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Using a 3D-printed air-pistol in S’pore is not only illegal, it can be punishable by death

Don't even try.

Belmont Lay | October 20, 2016 @ 11:28 pm

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If you have several hundred dollars and a bit of free time to spare, you can do a lot these days.

For example, purchase a 3D printer for home use and manufacturing equipment piece by piece to then self-assemble to create this 3D-printed paintball gun:

This is what the June 14, 2016, Facebook post above said:

This photo shows you why as a security consultant, I don’t think it’s a joke when someone threatens to shoot anyone — even in “safe” Singapore: it’s a 3D printed gun powered by simple pneumatics. It’s meant for paintball, but any fool can tell you that simple adjustments on a CAD based software can modify this design to shoot just about any projectile — who says only bullets can kill?

The scary thing is: you can print and build this gun part by part using a normal desktop 3D printer that costs less than $500, and the blueprints are available online, along with more complex designs.

It’s not possible for crazed gunmen scenarios in Singapore you say? Think again. So the next time anyone makes a very public (and brainless) threat online to shoot anyone, don’t just dismiss it as a joke or “he didn’t mean it literally” — especially coming from someone who in other posts tries to intimidate other people publicly.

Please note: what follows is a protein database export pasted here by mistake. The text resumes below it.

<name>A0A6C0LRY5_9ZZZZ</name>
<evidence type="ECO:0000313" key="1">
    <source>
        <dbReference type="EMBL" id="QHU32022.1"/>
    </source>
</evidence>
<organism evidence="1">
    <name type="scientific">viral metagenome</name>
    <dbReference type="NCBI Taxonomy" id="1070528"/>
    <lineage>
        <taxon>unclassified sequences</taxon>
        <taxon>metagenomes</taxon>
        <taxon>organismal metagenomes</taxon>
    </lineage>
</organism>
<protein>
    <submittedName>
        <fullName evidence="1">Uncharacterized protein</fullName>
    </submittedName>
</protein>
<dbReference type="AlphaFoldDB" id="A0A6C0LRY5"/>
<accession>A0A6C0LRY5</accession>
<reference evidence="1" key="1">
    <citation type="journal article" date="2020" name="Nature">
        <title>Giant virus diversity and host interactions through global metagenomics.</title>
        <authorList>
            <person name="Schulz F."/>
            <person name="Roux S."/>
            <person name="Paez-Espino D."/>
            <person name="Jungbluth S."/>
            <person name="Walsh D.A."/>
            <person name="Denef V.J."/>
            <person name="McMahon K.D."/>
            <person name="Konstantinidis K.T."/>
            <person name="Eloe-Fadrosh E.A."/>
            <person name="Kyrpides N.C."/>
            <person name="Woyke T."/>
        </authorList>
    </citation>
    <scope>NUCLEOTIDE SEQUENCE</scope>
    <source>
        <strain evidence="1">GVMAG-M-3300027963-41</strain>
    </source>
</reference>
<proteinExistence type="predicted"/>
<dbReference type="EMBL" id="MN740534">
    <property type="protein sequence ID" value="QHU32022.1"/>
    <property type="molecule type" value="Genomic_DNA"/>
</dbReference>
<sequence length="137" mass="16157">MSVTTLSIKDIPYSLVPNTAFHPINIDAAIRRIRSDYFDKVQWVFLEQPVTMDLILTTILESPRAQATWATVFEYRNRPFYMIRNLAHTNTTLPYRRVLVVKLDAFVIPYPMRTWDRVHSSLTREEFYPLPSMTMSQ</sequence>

(my reaction to the Bryan Lim saga)

Yes, it is indeed scary to think that it is possible to print a weapon out of thin air in Singapore by relying on blueprints that are readily available on the Internet.

However, this issue has been flagged by the public before, and the police in Singapore has responded in December 2015:

We have in place tough laws against the trafficking, manufacture and use of firearms. This applies equally to 3D-printed firearms. It is already an offence under the Arms and Explosives Act for anyone to use a 3D printer to manufacture any arms or any component part of any arms without a licence.

Ho Yenn Dar (Superintendent)
Assistant Director
(Public Communications Division)
Public Affairs Department
Singapore Police Force

This response is clear-cut enough: Under the Arms and Explosives Act, without a license, no one is allowed to traffick, manufacture and use arms, unless authorised.

Using it, naturally, carries the death penalty in Singapore.

And very broadly, “arm” refers to any firearm, air-gun, air-pistol, automatic gun, automatic pistol and any other kind of gun or pistol from which any shot, bullet or other missile can be discharged.

So, no, don’t even think about it.

 

 

Top photo via Roy Phang Facebook

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About Belmont Lay

Belmont can pronounce "tchotchke".

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